And the thing is, THAT is the majority of the population. And the other thing is, the peer group scenario outlined previously is also the majority of your peer group, unless you ONLY socialize with DIY / engineering geeks, in which case you're a lost cause, just ... just go hide in the shame of your cheetos belly and KY-besmirched keyboard already. And don't worry about what happens to you. Somebody else will worry about that, for you.

Do you catch my drift? If you're the only one keeping up the fight, and if the fight is meant to be a social fight, then forget it. You're not making any progress. NOBODY has made any progress with this "the innocence of the hackers" battle, ever. It has been downhill, a losing battle the entire fucking time. So give it up.

So, my conclusion on the matter of the arrested hacker is, GOOD. You don't do anything positive for yourself by knowingly associating yourself with the undeniably negative image of hacking that is cast on the term by the mainstream -- meaning, everybody else in the population of your country, except for you and a few denizens of the local IHOP.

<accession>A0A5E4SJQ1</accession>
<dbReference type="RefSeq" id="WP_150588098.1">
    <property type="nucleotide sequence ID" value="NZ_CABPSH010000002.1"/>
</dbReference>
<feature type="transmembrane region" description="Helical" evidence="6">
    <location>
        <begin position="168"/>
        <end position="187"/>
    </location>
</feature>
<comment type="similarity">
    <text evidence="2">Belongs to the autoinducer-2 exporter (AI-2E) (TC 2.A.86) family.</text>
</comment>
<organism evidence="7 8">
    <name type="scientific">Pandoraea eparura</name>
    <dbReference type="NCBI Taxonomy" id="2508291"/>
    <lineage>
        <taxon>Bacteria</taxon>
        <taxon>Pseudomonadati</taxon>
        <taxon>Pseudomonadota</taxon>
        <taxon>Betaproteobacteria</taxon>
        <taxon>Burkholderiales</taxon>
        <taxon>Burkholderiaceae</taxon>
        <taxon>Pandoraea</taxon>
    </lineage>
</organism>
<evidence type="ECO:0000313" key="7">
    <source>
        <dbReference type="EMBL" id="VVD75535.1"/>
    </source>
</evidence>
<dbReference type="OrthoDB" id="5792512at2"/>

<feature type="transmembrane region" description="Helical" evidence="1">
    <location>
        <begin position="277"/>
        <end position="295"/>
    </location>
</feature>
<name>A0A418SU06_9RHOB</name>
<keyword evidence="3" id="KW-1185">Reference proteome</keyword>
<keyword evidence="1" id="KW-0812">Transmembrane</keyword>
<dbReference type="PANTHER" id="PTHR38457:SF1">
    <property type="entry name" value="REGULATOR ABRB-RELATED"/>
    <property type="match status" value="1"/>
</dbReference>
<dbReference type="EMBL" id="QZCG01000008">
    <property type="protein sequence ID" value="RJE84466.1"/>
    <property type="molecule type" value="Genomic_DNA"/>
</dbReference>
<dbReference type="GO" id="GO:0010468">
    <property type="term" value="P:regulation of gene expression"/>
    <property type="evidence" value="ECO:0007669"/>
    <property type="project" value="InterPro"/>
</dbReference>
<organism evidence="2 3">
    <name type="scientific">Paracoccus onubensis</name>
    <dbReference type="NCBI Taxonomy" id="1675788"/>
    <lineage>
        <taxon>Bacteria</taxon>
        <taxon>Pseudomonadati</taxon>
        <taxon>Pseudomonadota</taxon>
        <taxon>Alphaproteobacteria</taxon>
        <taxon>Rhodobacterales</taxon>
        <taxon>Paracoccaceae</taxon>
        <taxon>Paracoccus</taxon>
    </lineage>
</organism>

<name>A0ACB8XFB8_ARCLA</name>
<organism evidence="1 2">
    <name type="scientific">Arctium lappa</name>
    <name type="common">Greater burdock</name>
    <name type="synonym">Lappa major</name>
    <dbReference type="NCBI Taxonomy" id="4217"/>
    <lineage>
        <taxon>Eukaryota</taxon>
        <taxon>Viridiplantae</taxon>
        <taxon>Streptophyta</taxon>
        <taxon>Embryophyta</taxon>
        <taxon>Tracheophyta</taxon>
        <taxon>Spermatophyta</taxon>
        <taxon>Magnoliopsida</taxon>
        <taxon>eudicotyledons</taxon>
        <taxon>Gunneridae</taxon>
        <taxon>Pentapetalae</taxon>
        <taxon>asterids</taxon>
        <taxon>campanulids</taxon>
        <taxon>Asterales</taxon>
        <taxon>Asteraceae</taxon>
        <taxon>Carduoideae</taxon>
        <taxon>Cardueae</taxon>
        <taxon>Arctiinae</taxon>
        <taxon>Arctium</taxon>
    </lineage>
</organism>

As a 2600 fan, that's hard for me to admit, but only a tiny, tiny little bit hard, in a place in my heart that should be drowned like an unwanted puppy, to spare the rest of the litter (the litter of puppies being my heart).

So much so, that last year when I was in an Anthropology course, and we were doing the first week classroom meet and greet, and we had to say what we are going to college for, I got to enjoy two moments of social ostrocisation: being the only person in the classroom who said "computer engineering" (or anything with the word "computer" or with the word "engineering" for that matter), and then the teacher saying out loud, in front of the class: "OH... SO... YOU'RE A HACKER?"

To which I responded with rather frightened silence, which opportunity the teacher took to imply that my silence was admission of guilt.

So you see, it's already TOO MAINSTREAM. You can't WIN that sort of battle against that sort of cultural force.

I wrote to the teacher and explain to her, explicitly, that my silence was due to being shocked and appalled, and that she must never refer to me as a hacker in public again or that we would have to speak with the dean of her department.